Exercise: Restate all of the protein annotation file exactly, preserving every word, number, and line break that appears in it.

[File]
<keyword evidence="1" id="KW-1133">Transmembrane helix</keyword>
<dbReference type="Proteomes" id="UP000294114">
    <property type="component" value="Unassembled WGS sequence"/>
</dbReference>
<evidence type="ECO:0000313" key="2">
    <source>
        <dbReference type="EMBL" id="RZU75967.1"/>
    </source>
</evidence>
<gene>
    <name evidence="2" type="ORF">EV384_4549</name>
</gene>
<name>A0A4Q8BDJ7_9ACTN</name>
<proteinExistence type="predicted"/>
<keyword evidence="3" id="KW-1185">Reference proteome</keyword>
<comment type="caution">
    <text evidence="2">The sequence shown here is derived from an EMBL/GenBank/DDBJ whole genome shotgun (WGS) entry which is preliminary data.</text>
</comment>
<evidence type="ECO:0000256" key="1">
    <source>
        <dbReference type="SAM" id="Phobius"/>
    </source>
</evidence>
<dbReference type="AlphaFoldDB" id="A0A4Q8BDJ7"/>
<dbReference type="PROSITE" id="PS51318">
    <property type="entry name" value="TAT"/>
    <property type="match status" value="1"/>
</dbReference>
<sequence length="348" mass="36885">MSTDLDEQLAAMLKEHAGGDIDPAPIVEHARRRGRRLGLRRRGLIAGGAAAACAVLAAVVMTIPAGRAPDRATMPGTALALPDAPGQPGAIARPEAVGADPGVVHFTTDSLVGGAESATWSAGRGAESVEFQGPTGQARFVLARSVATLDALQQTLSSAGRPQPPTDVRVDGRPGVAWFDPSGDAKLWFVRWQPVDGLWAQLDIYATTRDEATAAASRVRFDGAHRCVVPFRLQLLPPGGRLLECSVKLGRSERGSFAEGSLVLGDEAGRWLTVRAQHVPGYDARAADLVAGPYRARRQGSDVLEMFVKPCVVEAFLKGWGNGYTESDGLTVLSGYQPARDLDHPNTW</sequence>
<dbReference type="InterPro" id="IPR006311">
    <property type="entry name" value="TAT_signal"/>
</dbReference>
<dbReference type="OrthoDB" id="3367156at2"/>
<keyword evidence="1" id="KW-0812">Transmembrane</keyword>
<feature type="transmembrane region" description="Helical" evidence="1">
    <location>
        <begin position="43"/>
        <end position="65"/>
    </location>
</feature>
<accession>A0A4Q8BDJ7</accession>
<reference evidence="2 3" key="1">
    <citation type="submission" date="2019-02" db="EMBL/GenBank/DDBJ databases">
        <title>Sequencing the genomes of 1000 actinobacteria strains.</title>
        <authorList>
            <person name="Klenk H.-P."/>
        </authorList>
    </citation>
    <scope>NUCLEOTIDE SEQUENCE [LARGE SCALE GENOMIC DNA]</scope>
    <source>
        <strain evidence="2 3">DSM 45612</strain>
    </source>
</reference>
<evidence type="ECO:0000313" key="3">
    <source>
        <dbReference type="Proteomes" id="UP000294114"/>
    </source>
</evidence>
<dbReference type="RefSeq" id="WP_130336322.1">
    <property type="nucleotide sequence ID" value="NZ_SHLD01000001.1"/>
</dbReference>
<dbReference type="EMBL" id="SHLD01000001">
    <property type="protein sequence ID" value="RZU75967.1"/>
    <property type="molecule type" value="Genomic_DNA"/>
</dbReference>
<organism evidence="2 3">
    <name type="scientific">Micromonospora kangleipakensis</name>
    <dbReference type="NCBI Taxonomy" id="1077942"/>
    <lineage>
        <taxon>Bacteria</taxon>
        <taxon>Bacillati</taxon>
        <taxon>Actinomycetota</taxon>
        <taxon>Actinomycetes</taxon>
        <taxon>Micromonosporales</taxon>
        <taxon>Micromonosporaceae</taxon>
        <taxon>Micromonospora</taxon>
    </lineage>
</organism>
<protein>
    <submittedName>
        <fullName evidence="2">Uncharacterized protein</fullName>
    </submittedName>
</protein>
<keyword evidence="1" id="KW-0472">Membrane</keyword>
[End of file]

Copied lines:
<keyword evidence="1" id="KW-1133">Transmembrane helix</keyword>
<dbReference type="Proteomes" id="UP000294114">
    <property type="component" value="Unassembled WGS sequence"/>
</dbReference>
<evidence type="ECO:0000313" key="2">
    <source>
        <dbReference type="EMBL" id="RZU75967.1"/>
    </source>
</evidence>
<gene>
    <name evidence="2" type="ORF">EV384_4549</name>
</gene>
<name>A0A4Q8BDJ7_9ACTN</name>
<proteinExistence type="predicted"/>
<keyword evidence="3" id="KW-1185">Reference proteome</keyword>
<comment type="caution">
    <text evidence="2">The sequence shown here is derived from an EMBL/GenBank/DDBJ whole genome shotgun (WGS) entry which is preliminary data.</text>
</comment>
<evidence type="ECO:0000256" key="1">
    <source>
        <dbReference type="SAM" id="Phobius"/>
    </source>
</evidence>
<dbReference type="AlphaFoldDB" id="A0A4Q8BDJ7"/>
<dbReference type="PROSITE" id="PS51318">
    <property type="entry name" value="TAT"/>
    <property type="match status" value="1"/>
</dbReference>
<sequence length="348" mass="36885">MSTDLDEQLAAMLKEHAGGDIDPAPIVEHARRRGRRLGLRRRGLIAGGAAAACAVLAAVVMTIPAGRAPDRATMPGTALALPDAPGQPGAIARPEAVGADPGVVHFTTDSLVGGAESATWSAGRGAESVEFQGPTGQARFVLARSVATLDALQQTLSSAGRPQPPTDVRVDGRPGVAWFDPSGDAKLWFVRWQPVDGLWAQLDIYATTRDEATAAASRVRFDGAHRCVVPFRLQLLPPGGRLLECSVKLGRSERGSFAEGSLVLGDEAGRWLTVRAQHVPGYDARAADLVAGPYRARRQGSDVLEMFVKPCVVEAFLKGWGNGYTESDGLTVLSGYQPARDLDHPNTW</sequence>
<dbReference type="InterPro" id="IPR006311">
    <property type="entry name" value="TAT_signal"/>
</dbReference>
<dbReference type="OrthoDB" id="3367156at2"/>
<keyword evidence="1" id="KW-0812">Transmembrane</keyword>
<feature type="transmembrane region" description="Helical" evidence="1">
    <location>
        <begin position="43"/>
        <end position="65"/>
    </location>
</feature>
<accession>A0A4Q8BDJ7</accession>
<reference evidence="2 3" key="1">
    <citation type="submission" date="2019-02" db="EMBL/GenBank/DDBJ databases">
        <title>Sequencing the genomes of 1000 actinobacteria strains.</title>
        <authorList>
            <person name="Klenk H.-P."/>
        </authorList>
    </citation>
    <scope>NUCLEOTIDE SEQUENCE [LARGE SCALE GENOMIC DNA]</scope>
    <source>
        <strain evidence="2 3">DSM 45612</strain>
    </source>
</reference>
<evidence type="ECO:0000313" key="3">
    <source>
        <dbReference type="Proteomes" id="UP000294114"/>
    </source>
</evidence>
<dbReference type="RefSeq" id="WP_130336322.1">
    <property type="nucleotide sequence ID" value="NZ_SHLD01000001.1"/>
</dbReference>
<dbReference type="EMBL" id="SHLD01000001">
    <property type="protein sequence ID" value="RZU75967.1"/>
    <property type="molecule type" value="Genomic_DNA"/>
</dbReference>
<organism evidence="2 3">
    <name type="scientific">Micromonospora kangleipakensis</name>
    <dbReference type="NCBI Taxonomy" id="1077942"/>
    <lineage>
        <taxon>Bacteria</taxon>
        <taxon>Bacillati</taxon>
        <taxon>Actinomycetota</taxon>
        <taxon>Actinomycetes</taxon>
        <taxon>Micromonosporales</taxon>
        <taxon>Micromonosporaceae</taxon>
        <taxon>Micromonospora</taxon>
    </lineage>
</organism>
<protein>
    <submittedName>
        <fullName evidence="2">Uncharacterized protein</fullName>
    </submittedName>
</protein>
<keyword evidence="1" id="KW-0472">Membrane</keyword>